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Writing of James Baldwin

Powerful Essays
The Writing Wisdom of James Baldwin

James Baldwin is not known by much of America’s youth today, and his writings are not taught in many schools. His style of writing, however, is ultimately unique. Baldwin’s African-American viewpoint is very rare, creating a fresh way to look upon American culture and ethnicity. There also may be no other author like Baldwin that blends narrative and analysis seamlessly, while still keeping the reader interested in the story at hand. In “Notes of a Native Son,” Baldwin uses this weaving of narration and analysis to show his inability to see how his father’s personality had impacted and molded his own personality.

In “Notes of a Native Son,” Baldwin’s mastery of weaving narrative and analysis is blatantly obvious. The premise behind the essay is the relationship between Baldwin and his father. The essay takes the reader through trials and tribulations in Baldwin’s life, including the spats between him and his father. Their relationship was, safe to say, slightly aloof. Baldwin describes throughout the essay the fact that he and his father would rarely speak, and that when they did, it usually ended in an argument. The essay also paints a picture of Harlem in the 1940’s, specifically during the massive riots of 1943. Baldwin describes other riots and social situations that were occurring around the rest of the country at the same time as the Harlem riots. The essay also describes the death of Baldwin’s father, and the emotions incurred by James and his family. Baldwin also does some reflection in this essay, describing his feelings towards his father and how they have changed over more than a decade since his death. Baldwin often uses his feelings towards ...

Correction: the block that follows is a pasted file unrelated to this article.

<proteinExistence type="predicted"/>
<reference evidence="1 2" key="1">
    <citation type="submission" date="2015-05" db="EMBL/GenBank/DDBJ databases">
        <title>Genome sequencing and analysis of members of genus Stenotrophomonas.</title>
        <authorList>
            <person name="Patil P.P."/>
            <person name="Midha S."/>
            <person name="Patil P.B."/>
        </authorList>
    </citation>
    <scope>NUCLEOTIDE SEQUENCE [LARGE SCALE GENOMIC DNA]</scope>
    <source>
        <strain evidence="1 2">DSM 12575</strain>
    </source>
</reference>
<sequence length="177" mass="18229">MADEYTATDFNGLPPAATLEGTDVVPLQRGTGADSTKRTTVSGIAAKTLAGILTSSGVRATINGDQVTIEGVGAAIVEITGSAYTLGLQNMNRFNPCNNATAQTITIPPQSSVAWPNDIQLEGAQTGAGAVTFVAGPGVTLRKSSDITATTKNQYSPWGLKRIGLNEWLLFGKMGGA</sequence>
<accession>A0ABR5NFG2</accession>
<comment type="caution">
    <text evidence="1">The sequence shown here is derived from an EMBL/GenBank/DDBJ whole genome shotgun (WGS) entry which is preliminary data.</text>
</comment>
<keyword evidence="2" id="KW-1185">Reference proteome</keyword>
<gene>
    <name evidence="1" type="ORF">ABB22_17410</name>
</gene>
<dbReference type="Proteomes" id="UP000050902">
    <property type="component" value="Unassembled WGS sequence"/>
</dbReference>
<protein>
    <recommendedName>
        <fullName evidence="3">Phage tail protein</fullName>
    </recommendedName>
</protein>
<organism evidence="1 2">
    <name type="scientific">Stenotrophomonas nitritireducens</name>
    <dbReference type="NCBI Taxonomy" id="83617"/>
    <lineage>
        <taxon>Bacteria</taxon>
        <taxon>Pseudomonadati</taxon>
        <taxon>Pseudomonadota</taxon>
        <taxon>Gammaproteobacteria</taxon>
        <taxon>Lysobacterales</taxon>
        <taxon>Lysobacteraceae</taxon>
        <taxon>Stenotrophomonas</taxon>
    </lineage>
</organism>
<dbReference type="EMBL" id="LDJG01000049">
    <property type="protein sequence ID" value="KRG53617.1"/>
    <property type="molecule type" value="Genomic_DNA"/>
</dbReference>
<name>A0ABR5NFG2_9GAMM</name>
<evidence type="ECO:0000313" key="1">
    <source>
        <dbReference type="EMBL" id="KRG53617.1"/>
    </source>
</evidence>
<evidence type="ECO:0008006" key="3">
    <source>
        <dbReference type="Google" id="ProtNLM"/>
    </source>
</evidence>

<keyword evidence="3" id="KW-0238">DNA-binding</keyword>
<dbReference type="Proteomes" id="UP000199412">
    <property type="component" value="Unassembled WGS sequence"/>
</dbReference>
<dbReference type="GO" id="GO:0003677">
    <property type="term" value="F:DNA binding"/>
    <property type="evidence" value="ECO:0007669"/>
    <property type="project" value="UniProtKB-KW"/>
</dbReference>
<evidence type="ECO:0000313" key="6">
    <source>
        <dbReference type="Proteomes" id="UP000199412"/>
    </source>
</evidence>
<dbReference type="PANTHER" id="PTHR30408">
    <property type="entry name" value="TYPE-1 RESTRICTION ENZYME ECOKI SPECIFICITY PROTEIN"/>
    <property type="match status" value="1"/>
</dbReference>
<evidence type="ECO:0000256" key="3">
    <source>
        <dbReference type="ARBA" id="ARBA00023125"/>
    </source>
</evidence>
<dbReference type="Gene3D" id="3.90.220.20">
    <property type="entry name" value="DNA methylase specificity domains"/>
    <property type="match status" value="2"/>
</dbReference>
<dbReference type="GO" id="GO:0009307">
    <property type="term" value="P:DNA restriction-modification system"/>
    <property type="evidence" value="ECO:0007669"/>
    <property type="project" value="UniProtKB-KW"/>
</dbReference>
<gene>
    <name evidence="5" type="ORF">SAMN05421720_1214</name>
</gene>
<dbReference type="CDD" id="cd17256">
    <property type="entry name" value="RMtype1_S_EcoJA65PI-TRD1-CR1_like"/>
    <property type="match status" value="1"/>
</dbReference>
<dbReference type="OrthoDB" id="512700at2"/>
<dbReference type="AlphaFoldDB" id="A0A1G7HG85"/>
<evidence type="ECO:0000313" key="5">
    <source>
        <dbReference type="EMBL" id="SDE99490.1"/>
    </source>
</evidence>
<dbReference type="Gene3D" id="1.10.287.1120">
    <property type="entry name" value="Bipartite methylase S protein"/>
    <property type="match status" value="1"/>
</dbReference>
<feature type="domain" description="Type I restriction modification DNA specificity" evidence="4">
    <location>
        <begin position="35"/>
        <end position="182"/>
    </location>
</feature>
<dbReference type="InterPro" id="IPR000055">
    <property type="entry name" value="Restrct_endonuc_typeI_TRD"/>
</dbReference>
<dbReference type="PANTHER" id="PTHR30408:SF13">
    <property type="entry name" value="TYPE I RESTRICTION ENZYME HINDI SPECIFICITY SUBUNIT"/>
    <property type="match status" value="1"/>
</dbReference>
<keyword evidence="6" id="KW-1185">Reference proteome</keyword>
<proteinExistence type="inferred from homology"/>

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The style at which Baldwin mixes true story with gut-wrenching emotion in “Notes of a Native Son” is absolutely astounding. He draws the reader into the story, and then lets them in to his heart and soul. His ability to incorporate his feelings with those of the African-American race is what makes this essay unique. He does not simply write the first half of the paper as a narrative, and then spend the final half analyzing himself. He analyzes himself at every opportunity that he sees fit, after every major occurrence in he and his father’s life. Baldwin’s blunt, perhaps even crude analysis of himself, his father, and both the white and black races shows that he is not afraid of what others think.

Works Cited

Baldwin, James. “Notes of a Native Son.” 1955. James Baldwin: Collected Essays. Ed. Toni Morrison. New York: Library of America, 1998. 63-84.
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